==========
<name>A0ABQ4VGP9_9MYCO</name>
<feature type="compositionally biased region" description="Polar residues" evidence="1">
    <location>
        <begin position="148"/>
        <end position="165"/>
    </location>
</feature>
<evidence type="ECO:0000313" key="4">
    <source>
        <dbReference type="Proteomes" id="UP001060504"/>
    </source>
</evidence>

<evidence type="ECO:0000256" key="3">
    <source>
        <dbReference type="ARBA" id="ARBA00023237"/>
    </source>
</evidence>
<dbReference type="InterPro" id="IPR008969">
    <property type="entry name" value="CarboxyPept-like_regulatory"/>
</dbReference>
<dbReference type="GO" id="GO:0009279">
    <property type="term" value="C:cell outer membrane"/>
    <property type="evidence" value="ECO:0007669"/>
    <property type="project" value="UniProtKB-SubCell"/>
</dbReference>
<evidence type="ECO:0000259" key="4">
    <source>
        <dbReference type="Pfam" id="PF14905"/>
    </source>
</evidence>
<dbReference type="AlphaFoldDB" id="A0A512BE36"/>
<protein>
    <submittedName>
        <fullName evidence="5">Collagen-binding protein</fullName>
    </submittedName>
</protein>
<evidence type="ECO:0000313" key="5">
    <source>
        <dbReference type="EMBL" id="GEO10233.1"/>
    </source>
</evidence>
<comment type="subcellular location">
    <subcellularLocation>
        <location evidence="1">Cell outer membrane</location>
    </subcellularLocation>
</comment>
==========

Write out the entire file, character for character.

<name>A0ABQ4VGP9_9MYCO</name>
<feature type="compositionally biased region" description="Polar residues" evidence="1">
    <location>
        <begin position="148"/>
        <end position="165"/>
    </location>
</feature>
<evidence type="ECO:0000313" key="4">
    <source>
        <dbReference type="Proteomes" id="UP001060504"/>
    </source>
</evidence>

<evidence type="ECO:0000256" key="3">
    <source>
        <dbReference type="ARBA" id="ARBA00023237"/>
    </source>
</evidence>
<dbReference type="InterPro" id="IPR008969">
    <property type="entry name" value="CarboxyPept-like_regulatory"/>
</dbReference>
<dbReference type="GO" id="GO:0009279">
    <property type="term" value="C:cell outer membrane"/>
    <property type="evidence" value="ECO:0007669"/>
    <property type="project" value="UniProtKB-SubCell"/>
</dbReference>
<evidence type="ECO:0000259" key="4">
    <source>
        <dbReference type="Pfam" id="PF14905"/>
    </source>
</evidence>
<dbReference type="AlphaFoldDB" id="A0A512BE36"/>
<protein>
    <submittedName>
        <fullName evidence="5">Collagen-binding protein</fullName>
    </submittedName>
</protein>
<evidence type="ECO:0000313" key="5">
    <source>
        <dbReference type="EMBL" id="GEO10233.1"/>
    </source>
</evidence>
<comment type="subcellular location">
    <subcellularLocation>
        <location evidence="1">Cell outer membrane</location>
    </subcellularLocation>
</comment>